” A eugoogolizer. One who speaks at funerals.” – Derek Zoolander, Zoolander
My final assignment for my mentoring placement at the hospice is to write a eulogy of someone I knew, as if I had been able to do the funeral.
I’ve chosen to write one for my grandfather because we were very close.
Willie Louis Robb was born on a farm, the son of parents who struggled just to make ends meet. He head to drop out of school after the eighth grade, but what little schooling he’d had was his second most valued treasure – the first being his Christian upbringing and relationship to God. He valued hard work and education, and loved getting up early to eat breakfast and read his Bible- he did this every day.
When I was growing up I loved going to Pappaw’s house. My sister, cousins and I would play in the attic, and find countless treasures that kept us entertained for hours. We would also play softball in the front yard, play “the running of the bulls” with the goats he bred for auction, and heckle the cows in the pasture.
Pappaw kept the pasture, barn and his workshop clean and neat, as well as the inside of the house. He was one of those “everything has a place and everything must be in place” kinds of people. He kept a strict schedule, but always had time to pencil in adventures: as long as they didn’t interfere with Sunday Morning/Evening or Wednesday night church.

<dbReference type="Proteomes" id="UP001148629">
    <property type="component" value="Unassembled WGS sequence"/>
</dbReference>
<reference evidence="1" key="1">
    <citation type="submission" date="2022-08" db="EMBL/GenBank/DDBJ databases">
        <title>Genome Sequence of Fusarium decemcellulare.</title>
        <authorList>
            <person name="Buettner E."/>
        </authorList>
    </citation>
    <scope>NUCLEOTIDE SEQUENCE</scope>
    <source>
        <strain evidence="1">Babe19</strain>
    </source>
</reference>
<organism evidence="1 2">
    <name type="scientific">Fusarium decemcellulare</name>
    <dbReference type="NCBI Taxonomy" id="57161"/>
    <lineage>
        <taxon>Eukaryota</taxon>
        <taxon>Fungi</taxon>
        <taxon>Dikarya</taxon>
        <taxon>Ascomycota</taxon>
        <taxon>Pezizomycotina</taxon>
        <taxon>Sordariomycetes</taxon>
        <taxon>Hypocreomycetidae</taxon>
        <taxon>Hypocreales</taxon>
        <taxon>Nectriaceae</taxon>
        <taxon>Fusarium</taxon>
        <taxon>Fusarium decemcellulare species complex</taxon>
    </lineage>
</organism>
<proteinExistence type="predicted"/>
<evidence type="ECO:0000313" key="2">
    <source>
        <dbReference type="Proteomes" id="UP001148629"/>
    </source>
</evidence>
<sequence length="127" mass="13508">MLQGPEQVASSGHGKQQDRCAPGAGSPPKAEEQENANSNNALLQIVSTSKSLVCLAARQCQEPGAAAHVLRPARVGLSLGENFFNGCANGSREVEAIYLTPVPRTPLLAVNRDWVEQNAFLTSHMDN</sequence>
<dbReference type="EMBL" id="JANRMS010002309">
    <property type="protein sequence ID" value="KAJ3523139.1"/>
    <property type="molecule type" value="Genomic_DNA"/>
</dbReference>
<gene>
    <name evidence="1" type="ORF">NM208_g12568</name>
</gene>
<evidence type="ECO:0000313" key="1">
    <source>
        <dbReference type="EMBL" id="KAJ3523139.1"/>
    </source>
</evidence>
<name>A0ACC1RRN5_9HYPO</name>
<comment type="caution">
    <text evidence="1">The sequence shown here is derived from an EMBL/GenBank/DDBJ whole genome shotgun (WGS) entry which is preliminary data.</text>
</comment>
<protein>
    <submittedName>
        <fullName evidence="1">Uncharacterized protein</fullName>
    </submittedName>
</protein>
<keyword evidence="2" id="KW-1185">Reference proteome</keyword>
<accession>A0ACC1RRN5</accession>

Pappaw loved history, especially war history. He’d served in the army as a cook. He was proud to be American, to have worked for all he had, and of his ability to scramble eggs with one hand.
Going to church and giving to the local church were of utmost importance. I liked going to church with Pappaw because, although he couldn’t carry a tune in a bucket to save his life, he was always one of the loudest singers in there, and even louder on his favorite songs.
Pappaw always tried to do the right thing, was always trying to expand his knowledge base, and loved adventures, yard sales and card games.
One of the most important things I learned from him was the value of serving others. He would visit nursing homes regularly to play cards with residents who didn’t get a lot of visitors, and he would do handiwork for people that needed help and could benefit from his welding abilities or his epic lawn mower.
Pappaw was proud of his children and grandchildren, and tried to show them in the best ways he knew: remembering birthdays (every birthday was put into the calendar at the beginning of every year), and spending quality time with them.
Pappaw leaves behind a legacy of finding humor in the everyday hum of life, working hard for what you want, committing your life to Christ and selfless service.
This celebration of Pappaw’s life is a time for us to remember the kind of man he was and the good times we had together, and to reflect on the ways in which we can continue Pappaw’s legacy of service to God and people.